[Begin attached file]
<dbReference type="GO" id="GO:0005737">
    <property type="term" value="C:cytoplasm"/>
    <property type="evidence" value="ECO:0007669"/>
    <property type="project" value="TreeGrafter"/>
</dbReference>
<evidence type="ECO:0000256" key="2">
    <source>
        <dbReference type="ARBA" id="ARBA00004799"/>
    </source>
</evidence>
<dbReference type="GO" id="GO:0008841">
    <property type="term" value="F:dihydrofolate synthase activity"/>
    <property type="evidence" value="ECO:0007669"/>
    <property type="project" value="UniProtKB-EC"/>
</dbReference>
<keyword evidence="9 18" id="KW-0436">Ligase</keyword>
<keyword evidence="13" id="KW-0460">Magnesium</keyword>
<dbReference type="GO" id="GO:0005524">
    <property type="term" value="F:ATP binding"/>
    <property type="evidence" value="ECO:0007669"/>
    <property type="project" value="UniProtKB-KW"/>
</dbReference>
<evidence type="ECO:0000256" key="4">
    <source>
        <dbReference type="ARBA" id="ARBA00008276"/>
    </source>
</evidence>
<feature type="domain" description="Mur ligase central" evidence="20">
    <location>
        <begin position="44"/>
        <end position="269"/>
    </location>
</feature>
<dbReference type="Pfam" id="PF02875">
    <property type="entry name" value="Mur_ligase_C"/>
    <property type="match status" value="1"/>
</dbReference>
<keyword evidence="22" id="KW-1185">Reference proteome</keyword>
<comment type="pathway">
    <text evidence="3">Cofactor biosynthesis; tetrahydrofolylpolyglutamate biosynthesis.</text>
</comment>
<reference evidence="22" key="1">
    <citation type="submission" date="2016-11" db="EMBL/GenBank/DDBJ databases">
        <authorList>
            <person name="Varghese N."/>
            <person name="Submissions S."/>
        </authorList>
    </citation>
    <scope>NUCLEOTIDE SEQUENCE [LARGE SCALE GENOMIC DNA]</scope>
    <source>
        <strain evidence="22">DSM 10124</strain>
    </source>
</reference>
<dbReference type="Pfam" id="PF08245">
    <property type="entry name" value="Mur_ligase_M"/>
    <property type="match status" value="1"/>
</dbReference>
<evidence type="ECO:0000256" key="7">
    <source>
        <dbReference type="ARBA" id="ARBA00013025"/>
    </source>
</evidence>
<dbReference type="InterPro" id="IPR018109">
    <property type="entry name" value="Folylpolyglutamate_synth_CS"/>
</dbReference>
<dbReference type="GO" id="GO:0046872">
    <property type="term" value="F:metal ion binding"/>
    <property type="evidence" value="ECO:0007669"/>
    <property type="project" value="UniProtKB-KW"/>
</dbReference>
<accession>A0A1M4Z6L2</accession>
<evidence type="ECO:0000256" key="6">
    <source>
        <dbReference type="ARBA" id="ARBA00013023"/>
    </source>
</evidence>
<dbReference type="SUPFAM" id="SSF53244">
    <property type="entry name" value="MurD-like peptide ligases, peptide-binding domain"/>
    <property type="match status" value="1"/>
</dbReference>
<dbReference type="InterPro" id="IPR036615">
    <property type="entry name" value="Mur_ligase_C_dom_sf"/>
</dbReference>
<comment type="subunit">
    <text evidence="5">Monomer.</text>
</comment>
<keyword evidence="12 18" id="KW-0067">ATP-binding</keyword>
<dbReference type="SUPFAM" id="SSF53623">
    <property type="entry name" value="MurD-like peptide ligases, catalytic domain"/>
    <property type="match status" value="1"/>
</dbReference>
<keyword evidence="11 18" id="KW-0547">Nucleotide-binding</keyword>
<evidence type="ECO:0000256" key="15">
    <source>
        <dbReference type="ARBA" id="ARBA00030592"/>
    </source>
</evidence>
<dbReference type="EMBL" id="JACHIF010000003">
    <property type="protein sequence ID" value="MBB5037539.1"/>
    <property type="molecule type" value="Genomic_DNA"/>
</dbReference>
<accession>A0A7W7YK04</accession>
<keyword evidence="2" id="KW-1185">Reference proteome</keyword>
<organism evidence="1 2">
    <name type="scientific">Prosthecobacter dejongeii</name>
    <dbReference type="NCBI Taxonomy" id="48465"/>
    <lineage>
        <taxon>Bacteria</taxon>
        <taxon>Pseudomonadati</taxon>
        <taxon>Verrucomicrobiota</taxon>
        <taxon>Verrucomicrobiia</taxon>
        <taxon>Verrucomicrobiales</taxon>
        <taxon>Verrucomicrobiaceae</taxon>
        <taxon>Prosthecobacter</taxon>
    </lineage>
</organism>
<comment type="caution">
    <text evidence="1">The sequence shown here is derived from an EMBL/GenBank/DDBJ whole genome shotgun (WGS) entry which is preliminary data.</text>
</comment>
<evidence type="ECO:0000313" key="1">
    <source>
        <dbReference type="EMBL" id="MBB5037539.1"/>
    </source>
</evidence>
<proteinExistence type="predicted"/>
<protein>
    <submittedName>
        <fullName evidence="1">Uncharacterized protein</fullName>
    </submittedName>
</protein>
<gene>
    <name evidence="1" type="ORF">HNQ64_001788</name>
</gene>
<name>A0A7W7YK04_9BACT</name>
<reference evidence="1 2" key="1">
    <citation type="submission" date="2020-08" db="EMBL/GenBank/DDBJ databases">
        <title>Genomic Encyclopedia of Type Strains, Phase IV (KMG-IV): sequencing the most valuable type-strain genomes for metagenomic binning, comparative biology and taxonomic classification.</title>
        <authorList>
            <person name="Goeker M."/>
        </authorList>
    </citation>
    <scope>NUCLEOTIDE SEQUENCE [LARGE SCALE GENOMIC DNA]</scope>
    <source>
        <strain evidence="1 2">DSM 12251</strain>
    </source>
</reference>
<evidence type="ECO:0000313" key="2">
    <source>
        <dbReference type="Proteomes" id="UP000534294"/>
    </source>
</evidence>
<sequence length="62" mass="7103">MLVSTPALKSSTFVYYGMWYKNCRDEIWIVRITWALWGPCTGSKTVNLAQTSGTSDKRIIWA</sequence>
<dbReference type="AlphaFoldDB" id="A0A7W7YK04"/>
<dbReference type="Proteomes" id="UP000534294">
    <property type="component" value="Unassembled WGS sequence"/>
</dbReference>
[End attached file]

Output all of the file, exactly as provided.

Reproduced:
<dbReference type="GO" id="GO:0005737">
    <property type="term" value="C:cytoplasm"/>
    <property type="evidence" value="ECO:0007669"/>
    <property type="project" value="TreeGrafter"/>
</dbReference>
<evidence type="ECO:0000256" key="2">
    <source>
        <dbReference type="ARBA" id="ARBA00004799"/>
    </source>
</evidence>
<dbReference type="GO" id="GO:0008841">
    <property type="term" value="F:dihydrofolate synthase activity"/>
    <property type="evidence" value="ECO:0007669"/>
    <property type="project" value="UniProtKB-EC"/>
</dbReference>
<keyword evidence="9 18" id="KW-0436">Ligase</keyword>
<keyword evidence="13" id="KW-0460">Magnesium</keyword>
<dbReference type="GO" id="GO:0005524">
    <property type="term" value="F:ATP binding"/>
    <property type="evidence" value="ECO:0007669"/>
    <property type="project" value="UniProtKB-KW"/>
</dbReference>
<evidence type="ECO:0000256" key="4">
    <source>
        <dbReference type="ARBA" id="ARBA00008276"/>
    </source>
</evidence>
<feature type="domain" description="Mur ligase central" evidence="20">
    <location>
        <begin position="44"/>
        <end position="269"/>
    </location>
</feature>
<dbReference type="Pfam" id="PF02875">
    <property type="entry name" value="Mur_ligase_C"/>
    <property type="match status" value="1"/>
</dbReference>
<keyword evidence="22" id="KW-1185">Reference proteome</keyword>
<comment type="pathway">
    <text evidence="3">Cofactor biosynthesis; tetrahydrofolylpolyglutamate biosynthesis.</text>
</comment>
<reference evidence="22" key="1">
    <citation type="submission" date="2016-11" db="EMBL/GenBank/DDBJ databases">
        <authorList>
            <person name="Varghese N."/>
            <person name="Submissions S."/>
        </authorList>
    </citation>
    <scope>NUCLEOTIDE SEQUENCE [LARGE SCALE GENOMIC DNA]</scope>
    <source>
        <strain evidence="22">DSM 10124</strain>
    </source>
</reference>
<dbReference type="Pfam" id="PF08245">
    <property type="entry name" value="Mur_ligase_M"/>
    <property type="match status" value="1"/>
</dbReference>
<evidence type="ECO:0000256" key="7">
    <source>
        <dbReference type="ARBA" id="ARBA00013025"/>
    </source>
</evidence>
<dbReference type="InterPro" id="IPR018109">
    <property type="entry name" value="Folylpolyglutamate_synth_CS"/>
</dbReference>
<dbReference type="GO" id="GO:0046872">
    <property type="term" value="F:metal ion binding"/>
    <property type="evidence" value="ECO:0007669"/>
    <property type="project" value="UniProtKB-KW"/>
</dbReference>
<accession>A0A1M4Z6L2</accession>
<evidence type="ECO:0000256" key="6">
    <source>
        <dbReference type="ARBA" id="ARBA00013023"/>
    </source>
</evidence>
<dbReference type="SUPFAM" id="SSF53244">
    <property type="entry name" value="MurD-like peptide ligases, peptide-binding domain"/>
    <property type="match status" value="1"/>
</dbReference>
<dbReference type="InterPro" id="IPR036615">
    <property type="entry name" value="Mur_ligase_C_dom_sf"/>
</dbReference>
<comment type="subunit">
    <text evidence="5">Monomer.</text>
</comment>
<keyword evidence="12 18" id="KW-0067">ATP-binding</keyword>
<dbReference type="SUPFAM" id="SSF53623">
    <property type="entry name" value="MurD-like peptide ligases, catalytic domain"/>
    <property type="match status" value="1"/>
</dbReference>
<keyword evidence="11 18" id="KW-0547">Nucleotide-binding</keyword>
<evidence type="ECO:0000256" key="15">
    <source>
        <dbReference type="ARBA" id="ARBA00030592"/>
    </source>
</evidence>
<dbReference type="EMBL" id="JACHIF010000003">
    <property type="protein sequence ID" value="MBB5037539.1"/>
    <property type="molecule type" value="Genomic_DNA"/>
</dbReference>
<accession>A0A7W7YK04</accession>
<keyword evidence="2" id="KW-1185">Reference proteome</keyword>
<organism evidence="1 2">
    <name type="scientific">Prosthecobacter dejongeii</name>
    <dbReference type="NCBI Taxonomy" id="48465"/>
    <lineage>
        <taxon>Bacteria</taxon>
        <taxon>Pseudomonadati</taxon>
        <taxon>Verrucomicrobiota</taxon>
        <taxon>Verrucomicrobiia</taxon>
        <taxon>Verrucomicrobiales</taxon>
        <taxon>Verrucomicrobiaceae</taxon>
        <taxon>Prosthecobacter</taxon>
    </lineage>
</organism>
<comment type="caution">
    <text evidence="1">The sequence shown here is derived from an EMBL/GenBank/DDBJ whole genome shotgun (WGS) entry which is preliminary data.</text>
</comment>
<evidence type="ECO:0000313" key="1">
    <source>
        <dbReference type="EMBL" id="MBB5037539.1"/>
    </source>
</evidence>
<proteinExistence type="predicted"/>
<protein>
    <submittedName>
        <fullName evidence="1">Uncharacterized protein</fullName>
    </submittedName>
</protein>
<gene>
    <name evidence="1" type="ORF">HNQ64_001788</name>
</gene>
<name>A0A7W7YK04_9BACT</name>
<reference evidence="1 2" key="1">
    <citation type="submission" date="2020-08" db="EMBL/GenBank/DDBJ databases">
        <title>Genomic Encyclopedia of Type Strains, Phase IV (KMG-IV): sequencing the most valuable type-strain genomes for metagenomic binning, comparative biology and taxonomic classification.</title>
        <authorList>
            <person name="Goeker M."/>
        </authorList>
    </citation>
    <scope>NUCLEOTIDE SEQUENCE [LARGE SCALE GENOMIC DNA]</scope>
    <source>
        <strain evidence="1 2">DSM 12251</strain>
    </source>
</reference>
<evidence type="ECO:0000313" key="2">
    <source>
        <dbReference type="Proteomes" id="UP000534294"/>
    </source>
</evidence>
<sequence length="62" mass="7103">MLVSTPALKSSTFVYYGMWYKNCRDEIWIVRITWALWGPCTGSKTVNLAQTSGTSDKRIIWA</sequence>
<dbReference type="AlphaFoldDB" id="A0A7W7YK04"/>
<dbReference type="Proteomes" id="UP000534294">
    <property type="component" value="Unassembled WGS sequence"/>
</dbReference>